Oh, to be a wine collector. Vino has an enduring allure of taste, fragrance and bouquet that enhances the enjoyment of a meal and the feeling of a moment. Each glass tells a story about the region that grew the grapes and the soil that the vines took root in. Unlike other collections, wine changes over time, maturing and developing in interesting new ways. Meet three Tampa residents who take us inside their impressive home wine rooms, custom made and filled with beautifully displayed, special bottles.
Sharing The Sentiment
At 19, Tim Alberdi discovered that school wasn’t his thing, so he opted to work in a Tallahassee wine shop where a bottle of 1978 Chateau Gruaud Larose sealed his obsession with vino. He has been in the business for 38 years since then, running his own wine retail shop, Redneck Wine Company, in Palma Ceia for the past decade.
Alberdi has focused his personal collection on bottles from his children’s birth years (Nina in 2000 and Tony in 2001, fortunately both quality Bordeaux vintages). He is up to about 4,000 bottles, dominated by Bordeaux and old-world selections, but he also has a diverse assortment from all over the world.
Several hundred bottles are large format, including rarities like a golden 6-liter Chateau Suduiraut Sauterne dessert wine and a 3-liter 2001 Chateau Petrus. The latter from his wife is now worth an estimated $35,000. His oldest bottle is a 1945 Rivesaltes, a fortified dessert wine.
Alberdi’s wine is displayed on custom-built cedar racks in a 12-foot-by-20-foot insulated room just off the living area of his South Tampa home. Visible immediately upon entering the house, it often has a wowing effect on visitors. He loves having a glass with his wife, children and friends over meals and sports games alike.
“Wine has brought me a lot of joy,” Alberdi notes. “It’s been an integral part of my friend group and something for my kids to learn about.”
Stairway to (Wine) Heaven
Employed in the workers compensation insurance industry, Michele Avila found herself wining and dining clients with a growing thirst for wine education. A close friend introduced her to a wine club about 15 years ago, kick-starting her collection, which is up to about 450 bottles today, the overwhelming majority of which are cabernets. The Tampa native is all about pairings to enhance a meal, observing different flavor profiles.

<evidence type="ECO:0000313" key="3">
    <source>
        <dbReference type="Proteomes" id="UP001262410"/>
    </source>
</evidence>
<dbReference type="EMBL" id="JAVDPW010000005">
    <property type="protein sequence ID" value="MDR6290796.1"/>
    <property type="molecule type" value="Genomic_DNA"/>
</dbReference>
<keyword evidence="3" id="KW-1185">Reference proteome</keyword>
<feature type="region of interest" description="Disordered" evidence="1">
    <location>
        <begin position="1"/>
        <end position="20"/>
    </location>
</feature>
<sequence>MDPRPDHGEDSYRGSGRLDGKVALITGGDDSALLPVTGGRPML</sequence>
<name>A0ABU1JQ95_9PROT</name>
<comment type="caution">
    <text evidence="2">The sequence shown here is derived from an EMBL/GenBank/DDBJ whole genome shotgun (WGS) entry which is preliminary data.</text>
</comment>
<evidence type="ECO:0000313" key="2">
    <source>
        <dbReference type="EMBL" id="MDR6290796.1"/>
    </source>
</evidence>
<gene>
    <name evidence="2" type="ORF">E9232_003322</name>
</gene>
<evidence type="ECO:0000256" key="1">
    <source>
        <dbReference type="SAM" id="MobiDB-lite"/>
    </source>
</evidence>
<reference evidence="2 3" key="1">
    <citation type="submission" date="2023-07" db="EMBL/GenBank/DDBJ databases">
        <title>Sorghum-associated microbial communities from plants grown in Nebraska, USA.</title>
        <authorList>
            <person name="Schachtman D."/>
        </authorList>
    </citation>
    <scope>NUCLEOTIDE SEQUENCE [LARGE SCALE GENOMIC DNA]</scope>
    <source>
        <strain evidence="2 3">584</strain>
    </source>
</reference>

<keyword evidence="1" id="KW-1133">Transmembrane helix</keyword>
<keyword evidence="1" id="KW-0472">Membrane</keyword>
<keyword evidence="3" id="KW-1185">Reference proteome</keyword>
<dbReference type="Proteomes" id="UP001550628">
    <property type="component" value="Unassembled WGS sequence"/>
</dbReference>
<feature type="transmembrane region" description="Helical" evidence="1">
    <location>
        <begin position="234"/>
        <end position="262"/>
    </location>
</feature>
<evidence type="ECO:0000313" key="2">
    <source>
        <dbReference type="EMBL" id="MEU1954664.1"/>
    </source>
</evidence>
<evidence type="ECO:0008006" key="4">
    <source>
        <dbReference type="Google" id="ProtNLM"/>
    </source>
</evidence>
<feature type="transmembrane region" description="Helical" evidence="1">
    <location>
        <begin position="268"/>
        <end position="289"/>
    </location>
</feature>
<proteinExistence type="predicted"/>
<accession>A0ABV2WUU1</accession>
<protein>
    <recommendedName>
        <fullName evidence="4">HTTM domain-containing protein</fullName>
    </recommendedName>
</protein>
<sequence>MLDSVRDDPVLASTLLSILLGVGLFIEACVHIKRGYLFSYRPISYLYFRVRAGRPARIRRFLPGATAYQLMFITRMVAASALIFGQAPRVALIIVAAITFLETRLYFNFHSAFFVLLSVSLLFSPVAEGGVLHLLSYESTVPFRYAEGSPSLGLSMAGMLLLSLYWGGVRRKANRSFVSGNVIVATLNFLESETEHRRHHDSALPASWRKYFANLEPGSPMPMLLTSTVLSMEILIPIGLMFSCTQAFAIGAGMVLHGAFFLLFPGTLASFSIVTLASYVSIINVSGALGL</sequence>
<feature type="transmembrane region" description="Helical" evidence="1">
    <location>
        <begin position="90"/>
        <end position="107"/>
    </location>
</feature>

Her collection is mainly fed by traveling to wine regions, supplemented by wine club memberships and small vineyard friendships. Her three most prized bottles are a 1988 Cos d’Estournel Bordeaux she recently bought from the year she married her husband, Nicolas; a 1992 Opus cabernet bordeaux blend from Napa Valley, the year their oldest daughter, Christina, was born; and a 1997 Caymus Special Selection cabernet from Napa, the year their second daughter, Alicia, was born. She logs all her bottles on an app to organize and quickly locate her inventory.
Underneath the staircase of their two-story house, Avila hired Cave a’ Vin to install a custom wine room in 2021, a welcome upgrade from Avila’s wine fridges. Cave a’ Vin co-owner Paul Wiezorek identified it as a perfect spot for her and guests to access and admire the collection from the family room.
“Every night I sit on my couch watching TV, turn on the dimmer lights to the wine room and can appreciate it,” Avila says. “I most enjoy tasting different vintages or different grapes or blends. Everyone’s palette is unique, but wine is universal. It helps to bring people together.”
Business And Pleasure
Vivek “Vick” Seth developed a fascination with wine growing up in India around loved ones making sweet styles from home. He deepened his knowledge of the libation with a career on Wall Street, attending seminars and hosting closing dinners at wineries. Now the Palma Ceia resident runs his own investment company, Sunsar Capital, and delights in sharing bottles with investors and partners, as well as family and friends.
In 20 years, Seth accumulated 1,000 bottles in his wine room in the main living area, complete with lights that synchronizes to music. He designed it in 2013 with architects Brandon Hicks and Rick Penza of Twelfth Street Studio and Franklin and Nancy Sebastian of Sebastian Builders, with the help of wine consultant Julie Lanning.
“It’s functional art that sets the tone for an evening of entertainment while showcasing bottles that represent different memories and moments,” Seth shares.
Old-world reds dominate his collection, with the exception of French white Burgundies. Many bottles are from winemakers he hosted work conferences with in major U.S. cities. Seth’s oldest is a 1967 port and his rarest is an unnamed extra a winemaker gave him from an A-list wedding. Seth has limited-edition and one-time wines worth several thousand dollars, many aged for decades. Of the wine regions he visited, his favorite is Bordeaux, France.
“Those moments were really special,” he recalls. “I truly understood the history and the care that people give to wine. That definitely enhances my association with that wine.”
Craving a glass? Read our roundup of the best spots in Tampa to enjoy a glass by clicking here.